Well, it has been a long time since I wrote a post on The Golden Girls. So, to take a bit of a break from the oppressive political news that seems to assail us each and every day, I decided to do a short entry on one of the final episodes of the first season, “Flu Attack,” in which Blanche, Dorothy, and Rose contract a flu and, in the midst of their sniping, also must contend with the fact that each of them is in the running for a prestigious volunteer award.
The episode is marked in particular by one of Sophia’s most humorous and self-reflexive stories. In her telling, pesto was inadvertently created when a village healer gave “Salvador, the village idiot” a salve for an ear infection. Once he realized that the substance actually tasted great on linguini, he decided to market it. When Dorothy accuses her of making the whole thing up, Sophia immediately responds, “I’m old. I’m supposed to be colorful.” Naturally, the scene is played for laughs, but it also contains an awareness of the
The revelation that it is Sophia who will be winning the Best Friend of the Friends of Good Health Award is one of the first instances in which we see her extraordinary level of involvement in the community (this theme emerges more fully in a future season). Furthermore, it also allows us to see the extent to which all four of them are deeply engaged in civic and public service. In the past, some critics have reprimanded the show for not allowing its four women to be more politically active, and I have always wondered if they have been watching the same show that I have. While a writer like Susan Faludi states that the women are safely ensconced in the home (and thus do not pose a challenge to the male order), I would argue that these moments of engagement on their part actually do serve as a site of resistance. They refuse to fade into irrelevance,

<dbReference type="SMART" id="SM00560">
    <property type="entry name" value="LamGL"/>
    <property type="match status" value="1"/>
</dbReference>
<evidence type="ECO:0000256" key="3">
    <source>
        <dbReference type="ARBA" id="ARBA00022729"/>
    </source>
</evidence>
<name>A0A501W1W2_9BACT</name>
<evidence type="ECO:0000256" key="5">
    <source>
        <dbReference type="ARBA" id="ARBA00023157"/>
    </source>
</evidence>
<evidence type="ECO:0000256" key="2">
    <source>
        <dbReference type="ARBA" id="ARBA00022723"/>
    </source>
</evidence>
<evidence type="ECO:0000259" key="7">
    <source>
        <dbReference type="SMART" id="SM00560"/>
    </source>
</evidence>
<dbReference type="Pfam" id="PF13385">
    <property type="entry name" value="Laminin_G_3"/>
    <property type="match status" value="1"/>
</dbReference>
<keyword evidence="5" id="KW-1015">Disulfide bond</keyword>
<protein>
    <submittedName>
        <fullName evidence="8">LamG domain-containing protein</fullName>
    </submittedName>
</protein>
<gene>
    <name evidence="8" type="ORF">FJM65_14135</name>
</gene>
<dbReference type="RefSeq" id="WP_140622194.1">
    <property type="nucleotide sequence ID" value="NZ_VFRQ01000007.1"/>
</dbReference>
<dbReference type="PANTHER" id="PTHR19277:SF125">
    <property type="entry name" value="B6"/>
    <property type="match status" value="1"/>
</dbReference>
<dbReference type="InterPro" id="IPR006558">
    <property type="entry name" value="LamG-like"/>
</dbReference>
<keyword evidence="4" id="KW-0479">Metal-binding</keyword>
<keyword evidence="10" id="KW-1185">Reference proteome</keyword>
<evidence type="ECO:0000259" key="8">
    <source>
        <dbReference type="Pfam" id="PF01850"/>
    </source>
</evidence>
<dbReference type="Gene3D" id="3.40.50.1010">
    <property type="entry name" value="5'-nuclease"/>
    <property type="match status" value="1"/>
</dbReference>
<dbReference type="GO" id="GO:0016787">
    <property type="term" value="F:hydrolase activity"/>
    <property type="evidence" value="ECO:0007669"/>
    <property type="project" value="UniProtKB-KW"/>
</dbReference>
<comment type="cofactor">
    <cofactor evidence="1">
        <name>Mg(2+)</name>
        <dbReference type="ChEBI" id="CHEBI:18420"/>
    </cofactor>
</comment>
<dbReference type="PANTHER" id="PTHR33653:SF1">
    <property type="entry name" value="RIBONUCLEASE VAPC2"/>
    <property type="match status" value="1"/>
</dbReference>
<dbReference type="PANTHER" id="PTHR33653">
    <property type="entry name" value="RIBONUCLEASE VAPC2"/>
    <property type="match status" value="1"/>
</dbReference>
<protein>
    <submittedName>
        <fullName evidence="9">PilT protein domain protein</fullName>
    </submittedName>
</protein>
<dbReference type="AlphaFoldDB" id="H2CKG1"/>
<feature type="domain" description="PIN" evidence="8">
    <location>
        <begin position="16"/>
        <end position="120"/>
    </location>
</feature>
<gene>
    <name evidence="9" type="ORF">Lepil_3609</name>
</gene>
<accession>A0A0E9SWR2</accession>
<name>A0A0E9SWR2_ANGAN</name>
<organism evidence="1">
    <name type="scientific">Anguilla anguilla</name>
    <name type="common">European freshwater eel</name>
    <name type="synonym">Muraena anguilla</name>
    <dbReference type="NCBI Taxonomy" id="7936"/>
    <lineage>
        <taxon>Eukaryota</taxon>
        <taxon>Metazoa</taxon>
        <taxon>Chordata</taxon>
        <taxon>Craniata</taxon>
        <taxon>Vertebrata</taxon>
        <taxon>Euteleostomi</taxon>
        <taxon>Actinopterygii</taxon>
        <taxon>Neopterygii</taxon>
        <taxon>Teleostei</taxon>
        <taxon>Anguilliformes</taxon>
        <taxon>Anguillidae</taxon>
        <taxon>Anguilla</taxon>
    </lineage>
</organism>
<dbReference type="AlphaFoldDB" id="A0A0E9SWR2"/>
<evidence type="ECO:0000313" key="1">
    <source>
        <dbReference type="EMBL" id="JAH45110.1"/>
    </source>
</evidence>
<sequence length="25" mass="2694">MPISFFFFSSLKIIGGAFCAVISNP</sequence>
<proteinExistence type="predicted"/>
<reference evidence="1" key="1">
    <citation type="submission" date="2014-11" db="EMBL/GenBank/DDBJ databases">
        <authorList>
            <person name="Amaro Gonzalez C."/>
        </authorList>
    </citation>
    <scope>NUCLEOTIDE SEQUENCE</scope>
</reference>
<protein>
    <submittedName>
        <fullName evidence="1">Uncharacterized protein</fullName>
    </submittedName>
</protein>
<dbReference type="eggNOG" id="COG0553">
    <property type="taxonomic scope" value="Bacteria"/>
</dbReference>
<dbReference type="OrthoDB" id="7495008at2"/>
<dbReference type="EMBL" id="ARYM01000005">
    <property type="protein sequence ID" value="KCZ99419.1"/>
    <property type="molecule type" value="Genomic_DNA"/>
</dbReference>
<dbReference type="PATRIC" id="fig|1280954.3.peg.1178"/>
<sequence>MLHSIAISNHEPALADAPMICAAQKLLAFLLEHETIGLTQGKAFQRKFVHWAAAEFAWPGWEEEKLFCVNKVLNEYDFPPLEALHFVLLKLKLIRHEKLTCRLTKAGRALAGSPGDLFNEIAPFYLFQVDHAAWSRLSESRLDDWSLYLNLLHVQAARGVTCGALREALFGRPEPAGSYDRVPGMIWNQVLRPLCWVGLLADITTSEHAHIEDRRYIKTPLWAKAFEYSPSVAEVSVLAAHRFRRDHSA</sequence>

I’ve always found this to be one of the best episodes from the first season, as it is one of the ones that clearly shows how both the writing has matured and the four leads have begun to grow more comfortable with one another. There is still a bit of an edge to the comedy, but by now it has already been tempered by the obvious love among the four women, a love made all the more touching by their reconciliation at the end of the episode. It’s worth pointing out, however, that the sparring between Blanche and Dorothy in particular is uproariously funny, particularly their argument over custody of the blanket.
However, there are a few tender moments sprinkled amidst the vitriol, as when Blanche in a fit of pique calls Rose a “nerd” and the latter breaks down into tears. While it is clearly intended to be a humorous moment (and it is), it also reveals both Rose’s innate tenderness (for all of her competitiveness) and is also a moment of release from the bickering that has so far taken place. Rose can give as good as she gets, however, as when she passive aggressively reminds Dorothy that she cannot possibly get the award, given that too few people like her. And of course Blanche has her own vulnerabilities, as when she pays a waiter at the event to be her “date,” since her own was unwilling to go with her in her state.
All in all, this is one of the funniest episodes of the first season, if not an explicitly political one.
In the next installment, Rose finds herself unemployed and must attempt to find another job, which turns out to be much more difficult than any of them had anticipated.